Three new ant genomes sequenced and reported in PNAS: Draft genome of the globally widespread and invasive Argentine ant (Linepithema humile)
Draft genome of the globally widespread and invasive Argentine ant (Linepithema humile)
Ants are some of the most abundant and familiar animals on Earth, and they play vital roles in most terrestrial ecosystems.
Although all ants are eusocial, and display a variety of complex and fascinating behaviors, few genomic resources exist for them.
Here, we report the draft genome sequence of a particularly widespread and well-studied species, the invasive Argentine ant (Linepithema humile), which was accomplished using a combination of 454 (Roche) and Illumina sequencing and community-based funding rather than federal grant support.
Manual annotation of >1,000 genes from a variety of different gene families and functional classes reveals unique features of the Argentine ant's biology, as well as similarities to Apis mellifera and Nasonia vitripennis.
Distinctive features of the Argentine ant genome include remarkable expansions of gustatory (116 genes) and odorant receptors (367 genes), an abundance of cytochrome P450 genes (>110), lineage-specific expansions of yellow/major royal jelly proteins and desaturases, and complete CpG DNA methylation and RNAi toolkits.
The Argentine ant genome contains fewer immune genes than Drosophila and Tribolium, which may reflect the prominent role played by behavioral and chemical suppression of pathogens.
Analysis of the ratio of observed to expected CpG nucleotides for genes in the reproductive development and apoptosis pathways suggests higher levels of methylation than in the genome overall.
The resources provided by this genome sequence will offer an abundance of tools for researchers seeking to illuminate the fascinating biology of this emerging model organism.
Christopher D. Smitha,1,
Cameron R. Currieg,h,
Christine G. Elsikj,
Joshua D. Gibsonf,
Kirk J. Grubbsf,
Darren E. Hagenj,
Ana Sofia Ibarraran Viniegrad,
Brian R. Johnsonm,
Reed M. Johnsonl,
Jay W. Kima,
Kaitlyn A. Mathism,
Joseph A. Moellerg,h,
Monica C. Muñoz-Torresj,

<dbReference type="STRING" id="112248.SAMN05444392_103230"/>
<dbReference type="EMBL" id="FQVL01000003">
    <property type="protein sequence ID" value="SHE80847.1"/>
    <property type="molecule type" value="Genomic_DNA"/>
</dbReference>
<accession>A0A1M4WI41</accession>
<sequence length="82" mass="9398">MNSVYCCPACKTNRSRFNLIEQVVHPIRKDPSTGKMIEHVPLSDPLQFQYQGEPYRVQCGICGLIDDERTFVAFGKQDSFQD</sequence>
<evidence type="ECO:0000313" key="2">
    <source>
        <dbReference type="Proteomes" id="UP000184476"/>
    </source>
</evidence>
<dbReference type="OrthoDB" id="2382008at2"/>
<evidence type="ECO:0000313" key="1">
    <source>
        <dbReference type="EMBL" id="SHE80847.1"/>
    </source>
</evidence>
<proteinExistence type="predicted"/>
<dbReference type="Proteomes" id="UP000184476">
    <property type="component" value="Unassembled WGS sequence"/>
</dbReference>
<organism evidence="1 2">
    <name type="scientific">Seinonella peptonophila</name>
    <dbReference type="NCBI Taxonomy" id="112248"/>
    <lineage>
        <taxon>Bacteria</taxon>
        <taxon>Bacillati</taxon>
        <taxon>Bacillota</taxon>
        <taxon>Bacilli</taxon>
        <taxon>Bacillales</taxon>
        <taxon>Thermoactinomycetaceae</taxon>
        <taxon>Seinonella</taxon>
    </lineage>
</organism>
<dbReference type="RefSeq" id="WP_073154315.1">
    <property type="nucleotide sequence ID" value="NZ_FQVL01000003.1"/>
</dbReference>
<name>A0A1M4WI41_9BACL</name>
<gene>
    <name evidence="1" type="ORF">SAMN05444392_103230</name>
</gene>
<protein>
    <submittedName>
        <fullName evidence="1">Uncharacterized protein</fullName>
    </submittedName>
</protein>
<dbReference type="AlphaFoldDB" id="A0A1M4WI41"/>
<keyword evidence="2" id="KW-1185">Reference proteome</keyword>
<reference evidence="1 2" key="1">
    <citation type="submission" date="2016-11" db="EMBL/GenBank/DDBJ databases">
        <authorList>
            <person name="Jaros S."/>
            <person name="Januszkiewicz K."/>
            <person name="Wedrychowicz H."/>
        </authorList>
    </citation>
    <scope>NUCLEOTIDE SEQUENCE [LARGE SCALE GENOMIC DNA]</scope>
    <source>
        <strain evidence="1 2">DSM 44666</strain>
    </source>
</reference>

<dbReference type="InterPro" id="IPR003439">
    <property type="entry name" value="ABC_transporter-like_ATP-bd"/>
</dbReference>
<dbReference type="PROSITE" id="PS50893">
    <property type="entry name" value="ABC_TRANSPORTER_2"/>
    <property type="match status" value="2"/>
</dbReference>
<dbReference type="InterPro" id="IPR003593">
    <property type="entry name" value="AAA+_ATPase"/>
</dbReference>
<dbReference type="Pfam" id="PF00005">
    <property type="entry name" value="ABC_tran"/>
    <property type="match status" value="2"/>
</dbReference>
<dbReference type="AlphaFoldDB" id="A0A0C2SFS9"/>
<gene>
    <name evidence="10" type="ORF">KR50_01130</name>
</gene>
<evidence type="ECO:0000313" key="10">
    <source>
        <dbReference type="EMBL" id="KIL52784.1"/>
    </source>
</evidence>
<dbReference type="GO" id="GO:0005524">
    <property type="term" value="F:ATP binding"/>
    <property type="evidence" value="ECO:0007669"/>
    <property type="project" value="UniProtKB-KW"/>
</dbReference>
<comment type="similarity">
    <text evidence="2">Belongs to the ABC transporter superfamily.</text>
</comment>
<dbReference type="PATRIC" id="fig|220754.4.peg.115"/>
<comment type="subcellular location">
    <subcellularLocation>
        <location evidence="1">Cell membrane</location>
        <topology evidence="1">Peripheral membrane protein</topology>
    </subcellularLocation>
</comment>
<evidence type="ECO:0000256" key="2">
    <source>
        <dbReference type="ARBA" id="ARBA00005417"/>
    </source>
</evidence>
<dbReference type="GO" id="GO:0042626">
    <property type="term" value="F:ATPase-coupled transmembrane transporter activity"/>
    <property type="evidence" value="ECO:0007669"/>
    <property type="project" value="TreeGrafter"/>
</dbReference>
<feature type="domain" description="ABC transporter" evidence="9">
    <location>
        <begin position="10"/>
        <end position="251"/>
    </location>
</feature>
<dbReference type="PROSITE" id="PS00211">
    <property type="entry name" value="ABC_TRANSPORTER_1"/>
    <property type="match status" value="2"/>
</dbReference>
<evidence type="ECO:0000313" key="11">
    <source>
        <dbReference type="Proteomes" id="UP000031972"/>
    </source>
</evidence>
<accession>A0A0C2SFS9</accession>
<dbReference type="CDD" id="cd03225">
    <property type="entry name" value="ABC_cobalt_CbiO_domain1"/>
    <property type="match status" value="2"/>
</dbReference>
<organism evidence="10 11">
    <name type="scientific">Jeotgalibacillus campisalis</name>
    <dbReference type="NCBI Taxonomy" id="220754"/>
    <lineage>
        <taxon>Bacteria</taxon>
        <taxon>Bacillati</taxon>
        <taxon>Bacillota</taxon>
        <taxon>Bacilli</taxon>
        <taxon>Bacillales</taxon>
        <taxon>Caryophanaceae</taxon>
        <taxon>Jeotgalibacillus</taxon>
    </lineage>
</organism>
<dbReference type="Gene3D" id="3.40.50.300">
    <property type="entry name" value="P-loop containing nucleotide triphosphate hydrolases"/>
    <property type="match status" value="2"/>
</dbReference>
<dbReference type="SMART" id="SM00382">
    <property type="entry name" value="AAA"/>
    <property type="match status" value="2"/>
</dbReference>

Marguerite C. Murphyn,
Rick P. Oversonf,
Jennifer E. Placeka,
Justin T. Reesej,
Hugh M. Robertsonl,o,
Chris R. Smithp,
Andrew V. Suarezl,o,
Elissa L. Suhrl,
Candice W. Torresm,
Ellen van Wilgenburgm,
Kimberly K. O. Waldenl,
Alexander L. Wildl,
James A. Yorker, and
Neil D. Tsutsuim,1
+ Author Affiliations
Departments of aBiology and
nComputer Science, San Francisco State University, San Francisco, CA 94132;
bInstitute for Physical Science and Technology and
rDepartment of Mathematics, University of Maryland, College Park, MD 20742;
cDepartment of Human Genetics, Eccles Institute of Human Genetics, University of Utah School of Medicine, Salt Lake City, UT 84112;
dDepartment of Biology, McGill University, Montreal, QC, Canada H3A 1B1;
eCenter for Integrative Genomics, University of Lausanne, CH-1015 Lausanne, Switzerland;
fSchool of Life Sciences, Arizona State University, Tempe, AZ 85287;
gDepartment of Bacteriology and
hDepartment of Energy Great Lakes Bioenergy Research Center, University of Wisconsin, Madison, WI 53706;
iThe Johns Hopkins University School of Medicine, Baltimore, MD 21205;
jDepartment of Biology, Georgetown University, Washington, DC 20057;
kDepartment of Biology and Biochemistry, University of Houston, Houston, TX 77204;
lDepartment of Entomology and
oInstitute of Genomic Biology, University of Illinois at Urbana–Champaign, Urbana, IL 61801;
mDepartment of Environmental Science, Policy, and Management, University of California, Berkeley, CA 94720-3114;
pDepartment of Biology, Earlham College, Richmond, IN 47374; and
qDepartment of Molecular Biology and Genetics, Cornell University, Ithaca, NY 14853
Edited* by Gene E. Robinson, University of Illinois, Urbana, IL, and approved January 11, 2011 (received for review June 17, 2010)